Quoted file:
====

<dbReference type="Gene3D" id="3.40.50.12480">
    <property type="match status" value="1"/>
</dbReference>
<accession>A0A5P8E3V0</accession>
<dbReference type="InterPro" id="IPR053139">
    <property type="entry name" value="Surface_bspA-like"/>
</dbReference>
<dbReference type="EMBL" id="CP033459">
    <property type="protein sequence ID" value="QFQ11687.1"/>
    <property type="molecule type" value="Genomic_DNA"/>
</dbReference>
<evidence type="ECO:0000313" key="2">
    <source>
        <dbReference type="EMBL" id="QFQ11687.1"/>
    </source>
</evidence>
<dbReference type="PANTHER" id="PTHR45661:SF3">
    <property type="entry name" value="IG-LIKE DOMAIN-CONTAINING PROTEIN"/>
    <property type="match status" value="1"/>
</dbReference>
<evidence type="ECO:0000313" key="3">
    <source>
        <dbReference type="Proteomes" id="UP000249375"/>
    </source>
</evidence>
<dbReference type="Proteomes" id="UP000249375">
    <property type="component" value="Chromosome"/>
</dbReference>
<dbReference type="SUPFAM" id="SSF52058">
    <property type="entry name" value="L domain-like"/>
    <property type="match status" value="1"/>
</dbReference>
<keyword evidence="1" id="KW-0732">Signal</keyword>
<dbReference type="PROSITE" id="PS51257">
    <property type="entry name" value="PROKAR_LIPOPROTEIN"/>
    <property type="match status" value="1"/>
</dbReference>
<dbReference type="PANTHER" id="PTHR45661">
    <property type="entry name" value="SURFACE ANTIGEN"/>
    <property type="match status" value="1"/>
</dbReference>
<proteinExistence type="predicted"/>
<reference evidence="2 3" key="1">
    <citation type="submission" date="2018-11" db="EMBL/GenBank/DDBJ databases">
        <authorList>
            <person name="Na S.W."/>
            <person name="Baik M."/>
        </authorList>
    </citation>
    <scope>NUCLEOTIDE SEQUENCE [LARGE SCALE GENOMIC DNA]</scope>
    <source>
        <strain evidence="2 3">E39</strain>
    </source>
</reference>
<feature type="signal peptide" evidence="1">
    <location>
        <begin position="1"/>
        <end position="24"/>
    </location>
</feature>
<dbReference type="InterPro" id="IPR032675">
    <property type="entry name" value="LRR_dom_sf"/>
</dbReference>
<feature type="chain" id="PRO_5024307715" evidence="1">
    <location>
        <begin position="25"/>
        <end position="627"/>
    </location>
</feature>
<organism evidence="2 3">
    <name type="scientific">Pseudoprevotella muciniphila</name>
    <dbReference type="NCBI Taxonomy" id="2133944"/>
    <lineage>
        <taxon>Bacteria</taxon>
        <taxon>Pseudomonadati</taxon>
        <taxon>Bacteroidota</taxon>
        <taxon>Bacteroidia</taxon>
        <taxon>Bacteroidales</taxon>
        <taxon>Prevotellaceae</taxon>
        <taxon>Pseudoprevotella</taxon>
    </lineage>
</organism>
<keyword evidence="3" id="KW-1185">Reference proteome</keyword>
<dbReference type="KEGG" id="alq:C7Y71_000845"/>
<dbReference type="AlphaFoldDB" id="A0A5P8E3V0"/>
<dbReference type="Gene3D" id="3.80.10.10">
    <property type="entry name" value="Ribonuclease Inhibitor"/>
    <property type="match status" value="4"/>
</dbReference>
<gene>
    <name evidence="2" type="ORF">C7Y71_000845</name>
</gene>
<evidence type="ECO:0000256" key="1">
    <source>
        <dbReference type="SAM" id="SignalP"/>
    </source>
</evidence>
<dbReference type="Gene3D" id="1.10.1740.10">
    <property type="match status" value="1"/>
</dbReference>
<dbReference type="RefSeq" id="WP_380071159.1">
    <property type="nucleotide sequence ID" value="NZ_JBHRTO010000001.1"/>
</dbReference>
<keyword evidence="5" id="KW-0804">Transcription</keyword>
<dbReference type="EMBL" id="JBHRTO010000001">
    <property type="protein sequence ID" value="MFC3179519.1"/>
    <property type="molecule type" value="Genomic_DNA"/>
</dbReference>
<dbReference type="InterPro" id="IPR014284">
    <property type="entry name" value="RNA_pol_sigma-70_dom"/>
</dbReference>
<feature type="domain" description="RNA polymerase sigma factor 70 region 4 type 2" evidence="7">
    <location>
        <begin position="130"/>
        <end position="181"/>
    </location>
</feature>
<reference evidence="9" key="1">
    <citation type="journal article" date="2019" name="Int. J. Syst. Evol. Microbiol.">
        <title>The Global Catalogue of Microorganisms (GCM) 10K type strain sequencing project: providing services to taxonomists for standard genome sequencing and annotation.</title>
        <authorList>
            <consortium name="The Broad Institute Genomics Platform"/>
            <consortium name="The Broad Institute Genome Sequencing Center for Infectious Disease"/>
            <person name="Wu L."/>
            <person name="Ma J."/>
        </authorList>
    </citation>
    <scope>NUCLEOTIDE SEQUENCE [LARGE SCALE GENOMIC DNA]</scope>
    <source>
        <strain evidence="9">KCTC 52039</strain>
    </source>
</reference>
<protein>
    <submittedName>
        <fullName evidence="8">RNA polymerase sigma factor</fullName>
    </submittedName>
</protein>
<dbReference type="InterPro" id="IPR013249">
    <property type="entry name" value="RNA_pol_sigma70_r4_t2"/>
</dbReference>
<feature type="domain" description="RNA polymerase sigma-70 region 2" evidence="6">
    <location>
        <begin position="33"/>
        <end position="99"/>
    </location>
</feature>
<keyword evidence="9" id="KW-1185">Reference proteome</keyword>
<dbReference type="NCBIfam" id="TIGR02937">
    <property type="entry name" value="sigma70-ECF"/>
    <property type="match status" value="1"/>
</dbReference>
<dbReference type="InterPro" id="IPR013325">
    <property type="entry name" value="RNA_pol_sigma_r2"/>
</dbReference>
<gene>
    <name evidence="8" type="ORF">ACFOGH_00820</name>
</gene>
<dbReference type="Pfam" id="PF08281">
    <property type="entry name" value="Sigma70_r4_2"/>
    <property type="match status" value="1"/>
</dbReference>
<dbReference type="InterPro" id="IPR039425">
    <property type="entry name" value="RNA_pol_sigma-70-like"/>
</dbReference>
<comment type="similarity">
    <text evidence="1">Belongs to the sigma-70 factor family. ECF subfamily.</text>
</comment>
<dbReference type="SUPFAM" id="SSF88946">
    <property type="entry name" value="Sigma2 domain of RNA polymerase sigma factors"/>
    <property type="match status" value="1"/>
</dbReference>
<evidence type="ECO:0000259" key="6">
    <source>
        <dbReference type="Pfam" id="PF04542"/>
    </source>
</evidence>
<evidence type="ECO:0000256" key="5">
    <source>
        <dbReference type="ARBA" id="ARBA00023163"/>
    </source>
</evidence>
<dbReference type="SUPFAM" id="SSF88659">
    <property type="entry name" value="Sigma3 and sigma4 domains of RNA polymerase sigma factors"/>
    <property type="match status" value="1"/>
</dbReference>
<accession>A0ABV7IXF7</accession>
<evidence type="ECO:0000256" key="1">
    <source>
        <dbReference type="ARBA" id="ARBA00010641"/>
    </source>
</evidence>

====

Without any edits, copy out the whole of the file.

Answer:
<dbReference type="Gene3D" id="3.40.50.12480">
    <property type="match status" value="1"/>
</dbReference>
<accession>A0A5P8E3V0</accession>
<dbReference type="InterPro" id="IPR053139">
    <property type="entry name" value="Surface_bspA-like"/>
</dbReference>
<dbReference type="EMBL" id="CP033459">
    <property type="protein sequence ID" value="QFQ11687.1"/>
    <property type="molecule type" value="Genomic_DNA"/>
</dbReference>
<evidence type="ECO:0000313" key="2">
    <source>
        <dbReference type="EMBL" id="QFQ11687.1"/>
    </source>
</evidence>
<dbReference type="PANTHER" id="PTHR45661:SF3">
    <property type="entry name" value="IG-LIKE DOMAIN-CONTAINING PROTEIN"/>
    <property type="match status" value="1"/>
</dbReference>
<evidence type="ECO:0000313" key="3">
    <source>
        <dbReference type="Proteomes" id="UP000249375"/>
    </source>
</evidence>
<dbReference type="Proteomes" id="UP000249375">
    <property type="component" value="Chromosome"/>
</dbReference>
<dbReference type="SUPFAM" id="SSF52058">
    <property type="entry name" value="L domain-like"/>
    <property type="match status" value="1"/>
</dbReference>
<keyword evidence="1" id="KW-0732">Signal</keyword>
<dbReference type="PROSITE" id="PS51257">
    <property type="entry name" value="PROKAR_LIPOPROTEIN"/>
    <property type="match status" value="1"/>
</dbReference>
<dbReference type="PANTHER" id="PTHR45661">
    <property type="entry name" value="SURFACE ANTIGEN"/>
    <property type="match status" value="1"/>
</dbReference>
<proteinExistence type="predicted"/>
<reference evidence="2 3" key="1">
    <citation type="submission" date="2018-11" db="EMBL/GenBank/DDBJ databases">
        <authorList>
            <person name="Na S.W."/>
            <person name="Baik M."/>
        </authorList>
    </citation>
    <scope>NUCLEOTIDE SEQUENCE [LARGE SCALE GENOMIC DNA]</scope>
    <source>
        <strain evidence="2 3">E39</strain>
    </source>
</reference>
<feature type="signal peptide" evidence="1">
    <location>
        <begin position="1"/>
        <end position="24"/>
    </location>
</feature>
<dbReference type="InterPro" id="IPR032675">
    <property type="entry name" value="LRR_dom_sf"/>
</dbReference>
<feature type="chain" id="PRO_5024307715" evidence="1">
    <location>
        <begin position="25"/>
        <end position="627"/>
    </location>
</feature>
<organism evidence="2 3">
    <name type="scientific">Pseudoprevotella muciniphila</name>
    <dbReference type="NCBI Taxonomy" id="2133944"/>
    <lineage>
        <taxon>Bacteria</taxon>
        <taxon>Pseudomonadati</taxon>
        <taxon>Bacteroidota</taxon>
        <taxon>Bacteroidia</taxon>
        <taxon>Bacteroidales</taxon>
        <taxon>Prevotellaceae</taxon>
        <taxon>Pseudoprevotella</taxon>
    </lineage>
</organism>
<keyword evidence="3" id="KW-1185">Reference proteome</keyword>
<dbReference type="KEGG" id="alq:C7Y71_000845"/>
<dbReference type="AlphaFoldDB" id="A0A5P8E3V0"/>
<dbReference type="Gene3D" id="3.80.10.10">
    <property type="entry name" value="Ribonuclease Inhibitor"/>
    <property type="match status" value="4"/>
</dbReference>
<gene>
    <name evidence="2" type="ORF">C7Y71_000845</name>
</gene>
<evidence type="ECO:0000256" key="1">
    <source>
        <dbReference type="SAM" id="SignalP"/>
    </source>
</evidence>
<dbReference type="Gene3D" id="1.10.1740.10">
    <property type="match status" value="1"/>
</dbReference>
<dbReference type="RefSeq" id="WP_380071159.1">
    <property type="nucleotide sequence ID" value="NZ_JBHRTO010000001.1"/>
</dbReference>
<keyword evidence="5" id="KW-0804">Transcription</keyword>
<dbReference type="EMBL" id="JBHRTO010000001">
    <property type="protein sequence ID" value="MFC3179519.1"/>
    <property type="molecule type" value="Genomic_DNA"/>
</dbReference>
<dbReference type="InterPro" id="IPR014284">
    <property type="entry name" value="RNA_pol_sigma-70_dom"/>
</dbReference>
<feature type="domain" description="RNA polymerase sigma factor 70 region 4 type 2" evidence="7">
    <location>
        <begin position="130"/>
        <end position="181"/>
    </location>
</feature>
<reference evidence="9" key="1">
    <citation type="journal article" date="2019" name="Int. J. Syst. Evol. Microbiol.">
        <title>The Global Catalogue of Microorganisms (GCM) 10K type strain sequencing project: providing services to taxonomists for standard genome sequencing and annotation.</title>
        <authorList>
            <consortium name="The Broad Institute Genomics Platform"/>
            <consortium name="The Broad Institute Genome Sequencing Center for Infectious Disease"/>
            <person name="Wu L."/>
            <person name="Ma J."/>
        </authorList>
    </citation>
    <scope>NUCLEOTIDE SEQUENCE [LARGE SCALE GENOMIC DNA]</scope>
    <source>
        <strain evidence="9">KCTC 52039</strain>
    </source>
</reference>
<protein>
    <submittedName>
        <fullName evidence="8">RNA polymerase sigma factor</fullName>
    </submittedName>
</protein>
<dbReference type="InterPro" id="IPR013249">
    <property type="entry name" value="RNA_pol_sigma70_r4_t2"/>
</dbReference>
<feature type="domain" description="RNA polymerase sigma-70 region 2" evidence="6">
    <location>
        <begin position="33"/>
        <end position="99"/>
    </location>
</feature>
<keyword evidence="9" id="KW-1185">Reference proteome</keyword>
<dbReference type="NCBIfam" id="TIGR02937">
    <property type="entry name" value="sigma70-ECF"/>
    <property type="match status" value="1"/>
</dbReference>
<dbReference type="InterPro" id="IPR013325">
    <property type="entry name" value="RNA_pol_sigma_r2"/>
</dbReference>
<gene>
    <name evidence="8" type="ORF">ACFOGH_00820</name>
</gene>
<dbReference type="Pfam" id="PF08281">
    <property type="entry name" value="Sigma70_r4_2"/>
    <property type="match status" value="1"/>
</dbReference>
<dbReference type="InterPro" id="IPR039425">
    <property type="entry name" value="RNA_pol_sigma-70-like"/>
</dbReference>
<comment type="similarity">
    <text evidence="1">Belongs to the sigma-70 factor family. ECF subfamily.</text>
</comment>
<dbReference type="SUPFAM" id="SSF88946">
    <property type="entry name" value="Sigma2 domain of RNA polymerase sigma factors"/>
    <property type="match status" value="1"/>
</dbReference>
<evidence type="ECO:0000259" key="6">
    <source>
        <dbReference type="Pfam" id="PF04542"/>
    </source>
</evidence>
<evidence type="ECO:0000256" key="5">
    <source>
        <dbReference type="ARBA" id="ARBA00023163"/>
    </source>
</evidence>
<dbReference type="SUPFAM" id="SSF88659">
    <property type="entry name" value="Sigma3 and sigma4 domains of RNA polymerase sigma factors"/>
    <property type="match status" value="1"/>
</dbReference>
<accession>A0ABV7IXF7</accession>
<evidence type="ECO:0000256" key="1">
    <source>
        <dbReference type="ARBA" id="ARBA00010641"/>
    </source>
</evidence>